- The proportion of people who were not able to post bail the day it was set varied widely across counties, ranging from 55 percent of pretrial detainees in Niagara County to 92 percent in Westchester County.
- The proportion of pretrial detainees who remained in custody for seven days or more ranged from just under 20 percent in Orange County to 57 percent in Westchester.
- While black and white New Yorkers each accounted for 45 percent of pretrial detainees who spent time in custody after their bail was set, 48 percent of detainees who spent at least one night in custody were black versus 41 percent white. Meanwhile, 50 percent of those who spent at least a week in custody were black, compared with 38 percent white.
- More than 110,000 people across the eight counties spent time in custody after bail was set. Nearly two-thirds of those bails were $2,500 or less. Half of the bails were $1,000 or less. And one-third of the bails were $500 or less. Yet thousands of people in each county could not pay these amounts readily and be released.
Finally, the report also proposed various reforms to statewide bail practices under a section titled “Recommendations.” They included that people charged with minor offenses be released before trial; that jail time be imposed only when nothing else will ensure a person’s return to court; that bail not exceed what someone can afford, that it not be set without lawyers present, and that judges revisit the bail if the amount results in jail time; and that judges be required to consider alternatives to cash bail and to put reasons for bail decisions in writing.
Meanwhile, the statistics from New York City have echoed some of those from upstate. For instance, in fiscal year 2017 nearly 33,000 people were placed in New York City jails because they were not able to post bail, according to a city Comptroller’s Office report. Those 33,000 represented about two-thirds of the total 50,000 jail admissions, the report said. More than 50 percent of the 33,000 were black, and one-third of the 33,000 were charged with a misdemeanor, it added. The report also estimated that city detainees lose about $28 million in wages each year as they sit behind bars while struggling to make bail.
The NYCLU’s upstate report comes as the group has also brought litigation in the state aimed at curtailing the use of cash bail, which it has argued unfairly targets and impacts the poor. In January, the group announced the filing of an extensive habeas corpus petition, under equal protection and due process principles, on behalf of a Dutchess County resident who had spent months in jail on a petit larceny charge because his $5,000 bail amounted to nearly half of his annual income.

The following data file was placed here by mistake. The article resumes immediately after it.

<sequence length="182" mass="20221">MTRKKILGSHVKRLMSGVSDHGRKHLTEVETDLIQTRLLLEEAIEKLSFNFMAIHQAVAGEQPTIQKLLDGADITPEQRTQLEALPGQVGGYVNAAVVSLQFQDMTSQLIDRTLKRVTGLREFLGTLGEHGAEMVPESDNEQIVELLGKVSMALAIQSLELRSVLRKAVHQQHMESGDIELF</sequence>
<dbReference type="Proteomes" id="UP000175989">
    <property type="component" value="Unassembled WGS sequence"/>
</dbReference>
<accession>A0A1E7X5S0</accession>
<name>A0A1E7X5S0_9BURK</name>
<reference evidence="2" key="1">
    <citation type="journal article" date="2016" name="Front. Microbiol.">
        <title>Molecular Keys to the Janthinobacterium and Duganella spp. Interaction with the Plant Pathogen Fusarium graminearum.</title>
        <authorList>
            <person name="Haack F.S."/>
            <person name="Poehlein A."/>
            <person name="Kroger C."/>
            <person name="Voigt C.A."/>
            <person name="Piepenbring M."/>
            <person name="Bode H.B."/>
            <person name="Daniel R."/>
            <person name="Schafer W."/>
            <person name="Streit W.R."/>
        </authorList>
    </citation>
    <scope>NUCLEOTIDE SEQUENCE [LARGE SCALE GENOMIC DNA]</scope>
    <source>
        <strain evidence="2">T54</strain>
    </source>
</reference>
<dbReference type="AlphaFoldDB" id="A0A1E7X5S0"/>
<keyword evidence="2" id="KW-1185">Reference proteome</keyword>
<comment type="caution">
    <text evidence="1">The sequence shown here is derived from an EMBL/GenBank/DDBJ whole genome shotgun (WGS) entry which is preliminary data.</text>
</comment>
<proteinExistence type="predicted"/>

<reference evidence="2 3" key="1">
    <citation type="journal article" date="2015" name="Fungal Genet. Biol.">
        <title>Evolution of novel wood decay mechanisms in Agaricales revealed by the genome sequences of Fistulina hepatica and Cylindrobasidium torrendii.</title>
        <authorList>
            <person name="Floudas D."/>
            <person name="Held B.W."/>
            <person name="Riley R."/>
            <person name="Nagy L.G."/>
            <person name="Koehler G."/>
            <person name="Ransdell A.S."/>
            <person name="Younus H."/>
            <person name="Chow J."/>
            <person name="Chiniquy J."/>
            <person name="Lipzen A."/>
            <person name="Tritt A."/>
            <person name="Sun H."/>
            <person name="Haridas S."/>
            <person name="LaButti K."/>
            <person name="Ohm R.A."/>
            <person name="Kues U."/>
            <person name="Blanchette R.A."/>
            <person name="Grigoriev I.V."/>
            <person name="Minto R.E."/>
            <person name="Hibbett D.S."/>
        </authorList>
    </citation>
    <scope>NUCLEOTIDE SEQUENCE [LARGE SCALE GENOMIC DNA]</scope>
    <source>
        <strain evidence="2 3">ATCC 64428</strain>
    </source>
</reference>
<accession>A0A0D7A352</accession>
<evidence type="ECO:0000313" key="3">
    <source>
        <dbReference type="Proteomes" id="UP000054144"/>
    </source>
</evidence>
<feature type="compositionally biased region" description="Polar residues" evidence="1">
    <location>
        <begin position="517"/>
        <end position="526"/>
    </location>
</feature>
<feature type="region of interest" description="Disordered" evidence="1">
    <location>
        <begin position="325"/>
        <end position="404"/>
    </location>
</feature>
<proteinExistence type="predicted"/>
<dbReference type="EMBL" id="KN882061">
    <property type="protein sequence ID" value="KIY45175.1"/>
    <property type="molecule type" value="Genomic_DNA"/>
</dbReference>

A month later, Dutchess County Supreme Court Justice Maria Rosa ruled that setting cash bail on a defendant, without considering his or her ability to make such a payment, violated the constitutional rights of due process and equal protection. The decision is believed to be the first in state history requiring judges to consider cash bail alternatives and a defendant’s ability to pay the bail when setting it.
In turn, DA Grady, in a phone interview with the Law Journal at the time of Rosa’s ruling, objected strenuously to it and said his office intended to appeal.
“Although this is an issue that certainly merits further discussion and debate, I do not feel that this judge issuing this decision, which is in effect legislating from the bench, is the appropriate forum to resolve what could very well have statewide implications,” he said.
In January, Grady also publicly opposed reforms to cash bail practices, telling the Law Journal that recent policy shifts away from requesting monetary bail in misdemeanor and violations cases are “somewhat misguided,” and that prosecutors in his county will not be joining their counterparts in some other counties.
“It is somewhat misguided to assume that you can come up with this rule and a list of exceptions to the rule,” he said.
“Each case is different, of course,” he continued, “and there are any number of extenuating circumstances that must justify the court setting the bail that would not be contained in the so-called rule and its list of exceptions.”
He also said, “There are other ways to address the issue, other than an across-the-board mandate that bail cannot be set in all misdemeanor cases.”
Among the alternatives Grady named were pretrial “diversion” programs, such as Dutchess County’s Alternatives to Incarceration Program, which he said evaluates alleged offenders who can’t make bail for recommended release; electronic monitoring outside of incarceration; and release by the probation department.